Students compete in Lynbrook’s first ever hackathon

Lynbrook+Engineering+Club%2C+Coding+Art+Club%2C+Web+Development+Club+and+Machine+Learning+Club+collaborate+to+host+LEC+Hacks.

Graphic illustration by Audrey Sun and Chelsea Lee

Lynbrook Engineering Club, Coding Art Club, Web Development Club and Machine Learning Club collaborate to host LEC Hacks.

Audrey Sun

Lynbrook Engineering Club collaborated with Coding Art Club, Web Development Club and Machine Learning Club to host its first-ever hackathon, LEC Hacks. From Nov. 19 to Nov. 21, more than 200 competitors collaborated on their projects, listened to workshops and participated in team bonding activities at the 36-hour-long virtual event. 

LEC Hacks’s organizers decided to host the competition over Discord, enabling competitors to easily communicate with teammates using voice chats, attend workshops through Discord Stages and receive announcements all in one platform. Since the event was virtual, the organizers opened the hackathon to students across the country.

“We opened registration two weeks early for FUHSD students as an incentive to sign up,” senior and Lynbrook Engineering Club Vice President Michael Florip said. “Since LEC Hacks is virtual, it makes it easier for students from other places to compete.” 

LEC Hacks split their competition into five tracks, allowing competitors to choose which they were most interested in among the general, mobile apps, website development, hardware and machine learning tracks. 

The hackathon began with an opening ceremony to welcome all competitors, which included a guide to the competition and icebreaker games like Skribbl.io. The second day was the heart of the competition, in which competitors attended workshops and collaborated on their projects with teammates.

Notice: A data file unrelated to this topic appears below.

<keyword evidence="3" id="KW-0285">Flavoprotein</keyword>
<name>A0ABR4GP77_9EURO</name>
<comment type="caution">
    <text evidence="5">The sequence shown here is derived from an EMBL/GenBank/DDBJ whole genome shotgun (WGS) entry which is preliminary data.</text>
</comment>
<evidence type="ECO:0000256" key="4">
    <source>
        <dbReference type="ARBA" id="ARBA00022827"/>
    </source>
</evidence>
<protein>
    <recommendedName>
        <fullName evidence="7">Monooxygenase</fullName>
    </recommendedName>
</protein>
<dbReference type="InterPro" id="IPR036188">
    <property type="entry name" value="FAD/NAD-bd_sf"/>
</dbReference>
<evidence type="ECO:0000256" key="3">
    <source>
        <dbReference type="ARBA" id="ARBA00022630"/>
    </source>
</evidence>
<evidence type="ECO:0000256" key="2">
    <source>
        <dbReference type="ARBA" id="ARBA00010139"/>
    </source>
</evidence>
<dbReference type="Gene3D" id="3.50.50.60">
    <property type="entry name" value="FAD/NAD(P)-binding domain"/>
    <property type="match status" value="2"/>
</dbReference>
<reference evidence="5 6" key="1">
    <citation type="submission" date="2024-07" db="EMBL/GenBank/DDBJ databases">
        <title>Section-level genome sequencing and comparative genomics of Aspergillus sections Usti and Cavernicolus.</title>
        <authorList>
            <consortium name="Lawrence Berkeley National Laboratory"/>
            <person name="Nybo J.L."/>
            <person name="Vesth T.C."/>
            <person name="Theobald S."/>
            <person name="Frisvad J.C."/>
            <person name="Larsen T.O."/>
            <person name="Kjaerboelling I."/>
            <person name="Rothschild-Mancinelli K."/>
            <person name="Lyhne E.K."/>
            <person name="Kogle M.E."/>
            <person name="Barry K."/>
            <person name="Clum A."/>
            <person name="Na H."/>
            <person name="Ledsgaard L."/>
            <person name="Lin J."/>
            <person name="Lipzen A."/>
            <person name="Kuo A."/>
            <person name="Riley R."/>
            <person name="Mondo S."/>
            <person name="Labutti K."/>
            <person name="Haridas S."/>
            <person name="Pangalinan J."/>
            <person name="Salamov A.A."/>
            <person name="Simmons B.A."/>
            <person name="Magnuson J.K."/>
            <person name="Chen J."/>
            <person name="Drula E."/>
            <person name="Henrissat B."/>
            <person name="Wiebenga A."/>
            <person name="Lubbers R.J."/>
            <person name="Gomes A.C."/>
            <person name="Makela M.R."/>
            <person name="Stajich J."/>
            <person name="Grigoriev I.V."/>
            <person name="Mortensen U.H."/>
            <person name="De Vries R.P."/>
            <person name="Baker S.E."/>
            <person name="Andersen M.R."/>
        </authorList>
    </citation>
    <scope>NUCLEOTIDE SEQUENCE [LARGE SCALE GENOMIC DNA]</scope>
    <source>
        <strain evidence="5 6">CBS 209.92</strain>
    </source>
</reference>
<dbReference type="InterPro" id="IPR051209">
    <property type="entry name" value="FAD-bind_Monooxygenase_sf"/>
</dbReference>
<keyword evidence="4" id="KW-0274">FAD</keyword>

“The competition was well organized, and the officers made sure competitors received all information necessary to compete,” said sophomore Aayush Talluri, who was one of four Hackathon winners. “They also provided workshops that were engaging and well-structured.”

On the second day, LEC Hacks started off with a workshop delivered by Machine Learning Club. The purpose of this workshop was to offer students a general overview of natural language processing. 

“We decided to teach this topic for our workshop since we found it fascinating that machine learning can learn how to understand language,” said sophomore Anish Lakkapragada, who created the machine learning workshop. “It doesn’t really require too much past experience in machine learning to understand.” 

Shortly after Machine Learning Club’s workshop, Coding Art Club held a workshop that was geared toward students interested in artificial life. 

“I was very excited when LEC Hacks invited me to teach a workshop about artificial life,” said senior Helena Su, who created the workshop. “I wanted more people to see how coding could be applied artistically and creatively instead of just technically.” 

The day ended with a workshop from Web Development Club on making public apps on the internet, and from Command Tech, an internationally-based coding organization, teaching competitors about website design, respectively.  

To plan such a large event within a short time frame, officers worked hard to create a website from scratch, contact companies for sponsorships, create agendas and reach out to potential judges. 

“It was very time-intensive, especially in the beginning,” Florip said. “But overall, it was quite rewarding as everything ended up going well.”

The winners of the competition were announced on the second day of the competition. The first place team at LEC Hacks was team MoreCycle composed of Lakkapragada, Talluri, sophomore Soumik Sinha and sophomore Abhishek Nambiar. MoreCycle created a mobile app that determines an item’s recyclability based on a photo uploaded by the user. They did this by training a machine learning model on multiple datasets to differentiate between items that need to be recycled and trashed.

“Overall, the hackathon provided a very inclusive and enjoyable environment and provided me a chance to build more connections and make new friends,” Talluri said.